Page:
I have included below a great passage from a book that sounds like it’s worth looking into. Thanks to another blogger, Joy Eggerichs, who got the author to write a passage that’s from material in his book, but not necessary a direct quote from it.
It speaks about the temptations we deal with when we come up against transitions that were imposed on us. In this particular passage, it’s a pondering over the grief and hurt we may carry if we don’t accept and forgive those involved in the circumstances of a broken relationship.
Believe me, I have just recently been going through such transitions, or, as Jeff calls them, the land between. I do feel the hurt and the confusion, and many other emotions that don’t seem to point toward being loving and forgiving like my God is. So I’m tempted to stay angry, or to blame the other person for the mishaps and misfortune.
But these feelings will not lead toward freedom to love. The more I don’t process the hurt and realize that I, too, had my own part, the longer the process of real healing will take. If anything, I am called to forgive the other person even if it was entirely an issue of theirs. We are called to forgive all because no one ever fully understands why they do what they do, or realizes the full repercussions. Jesus said forgive 70 times 7. That was another way of saying, “forgive and forgive until you die.”
This will take much growth, and much maturity will come from it. Read on to take part in Jeff’s wisdom and caution for this “land between.”
A Greenhouse for Growth
By: Jeff Manion
When deeply hurt by someone, your future is in jeopardy. When we feel abandoned, betrayed, or deserted, the heart can drift into a grove of lasting bitterness, or a lingering resentment that can poison our other relationships. We also have the opportunity for the grace of God to meet us in the damaged place – transforming us into people who are tender, gracious, and approachable.
I have long been convinced that it is not simply the events of life that shape us but our response to those events. For me there was a lightbulb moment when this truth crystallized.
We agreed to meet at 10:00 p.m. at Denny’s, where we figured we could find a quiet corner for an intensely personal conversation. When I arrived, Tony had already secured a booth and was cradling a mug of coffee. His wife—soon to be ex-wife—had moved out, announced that she had no interest in counseling or reconciliation, and left the state to join the man who had stolen her heart. It seemed that the only remaining conversation was who was going to get what.
Tony quickly realized that with only one income, he could no longer make the mortgage payment on their—his—home and would soon be looking for an apartment. He spoke bitterly of the prospects of selling the house in a down market, projecting the beating he would take on the sale. He was certain that he would realize no equity after all those years of making payments. Foremost in the ongoing conflict was who would end up with the newer car and who would have to drive the beater. But the quibbling extended to the appliances—not only who would take possession of the washer and dryer, but trivial stuff such as the toaster and the blender.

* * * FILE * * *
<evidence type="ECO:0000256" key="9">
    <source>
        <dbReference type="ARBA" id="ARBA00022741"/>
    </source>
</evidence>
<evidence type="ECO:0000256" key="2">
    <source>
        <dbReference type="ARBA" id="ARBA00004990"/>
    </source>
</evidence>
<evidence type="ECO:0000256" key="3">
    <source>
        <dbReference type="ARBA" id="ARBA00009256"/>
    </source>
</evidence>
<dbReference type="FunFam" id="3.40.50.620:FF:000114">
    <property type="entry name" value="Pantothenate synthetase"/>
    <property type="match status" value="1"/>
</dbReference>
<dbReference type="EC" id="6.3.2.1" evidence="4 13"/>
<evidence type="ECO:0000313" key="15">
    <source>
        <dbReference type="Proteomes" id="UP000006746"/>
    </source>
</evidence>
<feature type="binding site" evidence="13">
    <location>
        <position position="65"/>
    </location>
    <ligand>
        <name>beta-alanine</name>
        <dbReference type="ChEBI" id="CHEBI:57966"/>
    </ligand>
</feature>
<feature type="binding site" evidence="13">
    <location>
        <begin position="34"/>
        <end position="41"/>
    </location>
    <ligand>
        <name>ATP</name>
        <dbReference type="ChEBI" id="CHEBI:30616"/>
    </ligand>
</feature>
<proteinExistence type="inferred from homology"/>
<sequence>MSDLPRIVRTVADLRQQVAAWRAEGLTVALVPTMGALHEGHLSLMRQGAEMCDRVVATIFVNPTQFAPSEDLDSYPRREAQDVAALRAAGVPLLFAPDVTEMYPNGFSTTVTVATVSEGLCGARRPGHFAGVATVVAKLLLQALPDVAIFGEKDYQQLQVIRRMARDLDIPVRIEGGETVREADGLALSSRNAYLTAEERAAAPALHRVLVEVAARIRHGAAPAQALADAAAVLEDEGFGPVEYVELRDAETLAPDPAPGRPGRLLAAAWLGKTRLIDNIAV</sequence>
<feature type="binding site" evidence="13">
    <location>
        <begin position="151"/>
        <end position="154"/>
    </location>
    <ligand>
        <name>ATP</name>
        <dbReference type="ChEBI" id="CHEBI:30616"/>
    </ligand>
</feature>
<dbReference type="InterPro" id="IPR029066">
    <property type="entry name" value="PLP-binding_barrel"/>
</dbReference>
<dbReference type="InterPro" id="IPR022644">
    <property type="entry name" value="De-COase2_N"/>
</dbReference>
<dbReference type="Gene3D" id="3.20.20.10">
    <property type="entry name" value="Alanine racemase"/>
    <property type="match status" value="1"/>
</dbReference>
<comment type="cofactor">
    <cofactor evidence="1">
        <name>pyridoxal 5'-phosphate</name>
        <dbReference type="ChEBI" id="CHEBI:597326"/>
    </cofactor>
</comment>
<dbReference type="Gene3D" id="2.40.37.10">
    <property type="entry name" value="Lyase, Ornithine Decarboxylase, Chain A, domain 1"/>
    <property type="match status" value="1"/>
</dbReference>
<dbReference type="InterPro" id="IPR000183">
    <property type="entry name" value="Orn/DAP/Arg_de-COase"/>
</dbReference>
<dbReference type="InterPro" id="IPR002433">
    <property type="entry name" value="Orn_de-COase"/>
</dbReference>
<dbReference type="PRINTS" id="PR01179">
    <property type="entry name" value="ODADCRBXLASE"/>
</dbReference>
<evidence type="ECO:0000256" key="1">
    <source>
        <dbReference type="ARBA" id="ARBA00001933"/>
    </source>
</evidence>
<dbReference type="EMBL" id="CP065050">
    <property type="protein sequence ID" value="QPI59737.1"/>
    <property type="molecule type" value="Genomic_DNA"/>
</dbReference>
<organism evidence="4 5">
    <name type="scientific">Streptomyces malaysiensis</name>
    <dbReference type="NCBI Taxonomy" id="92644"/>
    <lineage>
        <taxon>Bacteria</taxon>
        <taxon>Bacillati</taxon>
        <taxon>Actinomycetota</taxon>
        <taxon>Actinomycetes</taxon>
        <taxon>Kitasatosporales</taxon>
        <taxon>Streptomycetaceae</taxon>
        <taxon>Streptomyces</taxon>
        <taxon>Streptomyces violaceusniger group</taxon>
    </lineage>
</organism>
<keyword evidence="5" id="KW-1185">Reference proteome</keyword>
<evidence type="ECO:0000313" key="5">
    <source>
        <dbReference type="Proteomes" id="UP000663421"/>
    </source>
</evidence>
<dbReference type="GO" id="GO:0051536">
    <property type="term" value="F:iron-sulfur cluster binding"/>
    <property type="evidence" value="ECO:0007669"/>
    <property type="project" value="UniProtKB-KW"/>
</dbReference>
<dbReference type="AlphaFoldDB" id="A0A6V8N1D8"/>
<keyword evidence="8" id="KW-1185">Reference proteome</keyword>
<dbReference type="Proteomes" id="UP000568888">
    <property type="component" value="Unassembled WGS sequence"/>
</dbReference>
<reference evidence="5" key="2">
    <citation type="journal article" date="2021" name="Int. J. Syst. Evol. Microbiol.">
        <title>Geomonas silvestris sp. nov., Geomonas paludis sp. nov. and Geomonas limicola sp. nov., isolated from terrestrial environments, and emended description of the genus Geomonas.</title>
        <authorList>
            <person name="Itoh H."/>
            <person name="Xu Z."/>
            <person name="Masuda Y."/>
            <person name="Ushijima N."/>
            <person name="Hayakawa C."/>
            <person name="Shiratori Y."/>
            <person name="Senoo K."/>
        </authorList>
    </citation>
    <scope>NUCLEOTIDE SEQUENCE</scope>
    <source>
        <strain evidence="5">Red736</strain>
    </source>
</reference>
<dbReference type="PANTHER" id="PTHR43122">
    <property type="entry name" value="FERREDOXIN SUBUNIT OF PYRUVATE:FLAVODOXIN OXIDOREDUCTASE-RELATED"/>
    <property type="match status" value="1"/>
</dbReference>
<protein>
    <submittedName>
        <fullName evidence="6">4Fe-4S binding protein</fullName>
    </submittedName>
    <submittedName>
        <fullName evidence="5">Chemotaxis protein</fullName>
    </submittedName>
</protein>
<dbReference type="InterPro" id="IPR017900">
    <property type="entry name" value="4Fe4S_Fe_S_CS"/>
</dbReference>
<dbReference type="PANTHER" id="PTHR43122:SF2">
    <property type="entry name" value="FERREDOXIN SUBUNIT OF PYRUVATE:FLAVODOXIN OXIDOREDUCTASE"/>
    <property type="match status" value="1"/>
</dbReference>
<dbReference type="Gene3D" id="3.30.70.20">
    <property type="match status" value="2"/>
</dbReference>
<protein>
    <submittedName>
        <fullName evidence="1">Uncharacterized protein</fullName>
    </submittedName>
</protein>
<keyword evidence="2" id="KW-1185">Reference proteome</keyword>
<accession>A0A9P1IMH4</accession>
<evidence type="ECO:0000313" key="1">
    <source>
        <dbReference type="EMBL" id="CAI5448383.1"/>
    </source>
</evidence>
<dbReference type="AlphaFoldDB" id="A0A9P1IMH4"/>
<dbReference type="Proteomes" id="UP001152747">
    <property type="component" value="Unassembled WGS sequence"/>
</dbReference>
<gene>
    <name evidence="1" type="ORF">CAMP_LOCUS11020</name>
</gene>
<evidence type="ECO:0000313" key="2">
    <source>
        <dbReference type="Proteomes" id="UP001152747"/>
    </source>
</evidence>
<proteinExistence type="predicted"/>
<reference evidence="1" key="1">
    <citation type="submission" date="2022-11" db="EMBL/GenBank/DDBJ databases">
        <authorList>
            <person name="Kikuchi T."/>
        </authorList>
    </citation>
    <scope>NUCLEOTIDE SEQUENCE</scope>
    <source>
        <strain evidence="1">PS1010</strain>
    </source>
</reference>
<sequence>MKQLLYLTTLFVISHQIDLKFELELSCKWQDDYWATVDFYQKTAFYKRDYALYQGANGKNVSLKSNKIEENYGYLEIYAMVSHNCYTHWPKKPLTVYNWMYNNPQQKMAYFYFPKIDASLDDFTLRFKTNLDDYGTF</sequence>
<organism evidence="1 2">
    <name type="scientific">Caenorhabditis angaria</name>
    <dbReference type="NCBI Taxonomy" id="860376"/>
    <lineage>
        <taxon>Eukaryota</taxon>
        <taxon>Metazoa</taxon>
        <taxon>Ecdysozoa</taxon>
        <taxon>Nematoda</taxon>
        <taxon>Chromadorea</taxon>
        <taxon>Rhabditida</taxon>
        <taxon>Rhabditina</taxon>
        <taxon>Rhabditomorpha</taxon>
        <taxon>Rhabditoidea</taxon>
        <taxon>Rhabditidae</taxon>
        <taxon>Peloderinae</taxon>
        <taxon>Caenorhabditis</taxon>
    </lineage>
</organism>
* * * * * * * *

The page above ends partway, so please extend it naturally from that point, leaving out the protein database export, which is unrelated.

It was tragic to me that Tony was losing his wife, and here we were in a Denny’s talking about losing the toaster. As he spoke about the division of the household items, his energy level began to elevate and the intensity picked up. Customers at nearby tables began to look over nervously as his voice got louder. I could feel his deep disappointment transition into a fuming anger, which in part I found excusable, understandable.
But as he vented, I could sense something inside him turning a deep shade of bitter.
As I sat opposite Tony in the booth, I had a light bulb moment. I realized that in fifteen years, neither of them would be driving either car. Both vehicles would be on a scrap heap somewhere. The washer and dryer would be history. The toaster would be long gone, experiencing a much shorter life span. But the decisions of the heart made in this troubled space could affect Tony’s life fifteen years later.
Certainly he would need to walk through stages of emotion, stages of grief, as he worked to process the betrayal, heartache, and loss. But I realized as we sat together in the late hours in the half-empty restaurant that Tony was in the process of deciding who he was becoming.
I was shaken by the reality that his response to the divorce could end up having a greater effect on his life than the divorce itself.
This is so significant when we pass through seasons of extreme disruption, what I have come to call The Land Between. It is critical to recognize that not simply the hardship, but also our reaction to the hardship, is forming us. With each major disappointment we experience, our responses both reveal the person we are and set the trajectory for the person we are becoming. Whether we age with grace and poise or become bitter, resentful people is largely determined by our response to disappointment.
These deeply troubling seasons can be a greenhouse for transformational growth. It is also the desert where faith goes to die. We decide. Our response to deep disappointment may end up being more defining than the pain itself.
How have your reactions to hardship shaped your life?
Do you believe troubling seasons can be “a greenhouse for growth”?
Jeff Manion is Senior Teaching Pastor of Ada Bible Church in Grand Rapids, Michigan, where he has served for more than 25 years. Jeff is the author of The Land Between, and he and his wife, Chris, have three adult children.
Follow Jeff on Twitter HERE.